by Bill McBride on 8/09/2012 10:00:00 AM
Thursday, August 09, 2012
The MBA reported that 11.85 percent of mortgage loans were either one payment delinquent or in the foreclosure process in Q2 2012 (delinquencies seasonally adjusted). This is up slightly from 11.79 percent in Q1 2012..
From the MBA: Mortgage Delinquencies Increase in Latest MBA Survey
The delinquency rate for mortgage loans on one-to-four-unit residential properties increased to a seasonally adjusted rate of 7.58 percent of all loans outstanding as of the end of the second quarter of 2012, an increase of 18 basis points from the first quarter, but a decrease of 86 basis points from one year ago, according to the Mortgage Bankers Association’s (MBA) National Delinquency Survey.Note: 7.58% (SA) and 4.27% equals 11.85%.
The delinquency rate includes loans that are at least one payment past due but does not include loans in the process of foreclosure. The percentage of loans on which foreclosure actions were started during the second quarter was 0.96 percent, unchanged from last quarter and from one year ago. The percentage of loans in the foreclosure process at the end of the second quarter was 4.27 percent, down 12 basis points from the first quarter and 16 basis points lower than one year ago. The serious delinquency rate, the percentage of loans that are 90 days or more past due or in the process of foreclosure, was 7.31 percent, a decrease of 13 basis points from last quarter and a decrease of 54 basis points from one year ago.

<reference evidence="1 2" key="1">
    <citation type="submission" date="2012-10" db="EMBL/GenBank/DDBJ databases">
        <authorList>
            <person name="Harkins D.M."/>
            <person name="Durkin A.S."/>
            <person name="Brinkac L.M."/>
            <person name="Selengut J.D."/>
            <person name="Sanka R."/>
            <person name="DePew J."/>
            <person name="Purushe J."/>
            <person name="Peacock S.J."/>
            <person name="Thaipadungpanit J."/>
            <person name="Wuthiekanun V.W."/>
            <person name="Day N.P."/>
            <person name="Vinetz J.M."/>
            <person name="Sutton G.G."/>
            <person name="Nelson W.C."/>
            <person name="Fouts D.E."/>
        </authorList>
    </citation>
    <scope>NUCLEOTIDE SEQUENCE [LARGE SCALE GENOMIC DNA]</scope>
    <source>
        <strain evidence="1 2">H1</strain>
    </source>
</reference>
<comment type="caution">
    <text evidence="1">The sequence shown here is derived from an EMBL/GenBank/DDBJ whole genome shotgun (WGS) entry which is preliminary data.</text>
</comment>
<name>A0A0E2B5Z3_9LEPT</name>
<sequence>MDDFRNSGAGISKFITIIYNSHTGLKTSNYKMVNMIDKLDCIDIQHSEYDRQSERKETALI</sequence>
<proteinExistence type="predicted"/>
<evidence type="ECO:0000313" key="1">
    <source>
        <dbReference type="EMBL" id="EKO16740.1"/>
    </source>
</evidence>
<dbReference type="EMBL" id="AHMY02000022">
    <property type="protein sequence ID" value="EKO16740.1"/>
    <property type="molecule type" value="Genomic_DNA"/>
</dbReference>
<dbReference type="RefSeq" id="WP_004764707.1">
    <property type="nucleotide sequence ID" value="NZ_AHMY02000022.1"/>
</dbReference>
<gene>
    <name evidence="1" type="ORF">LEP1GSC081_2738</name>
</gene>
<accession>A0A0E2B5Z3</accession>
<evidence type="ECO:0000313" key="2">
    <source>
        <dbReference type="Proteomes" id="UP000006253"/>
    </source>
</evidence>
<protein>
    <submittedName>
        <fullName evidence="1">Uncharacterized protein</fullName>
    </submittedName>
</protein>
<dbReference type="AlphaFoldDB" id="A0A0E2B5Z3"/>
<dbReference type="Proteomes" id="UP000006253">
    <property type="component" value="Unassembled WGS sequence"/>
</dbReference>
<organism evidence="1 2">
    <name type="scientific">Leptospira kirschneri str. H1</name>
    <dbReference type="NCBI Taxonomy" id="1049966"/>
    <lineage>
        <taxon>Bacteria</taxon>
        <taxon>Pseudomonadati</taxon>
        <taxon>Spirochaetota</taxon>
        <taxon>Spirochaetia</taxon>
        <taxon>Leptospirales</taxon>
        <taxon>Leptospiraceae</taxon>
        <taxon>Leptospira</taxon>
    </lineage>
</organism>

Jay Brinkmann, MBA’s Chief Economist said, “Mortgage delinquencies were up only slightly over the last quarter. Perhaps more important than the small size of the increase, however, is the fact that it reversed the trend of fairly steady drops in delinquencies we have seen over the last year. This is consistent with the slowdown in the economy during the first half of the year and our stubbornly high unemployment rate. Whether this is just a temporary blip or a sign of a true change in direction for mortgage performance will fundamentally depend on the direction of employment over the remainder of the year.”
I'll have more later after the conference call this morning.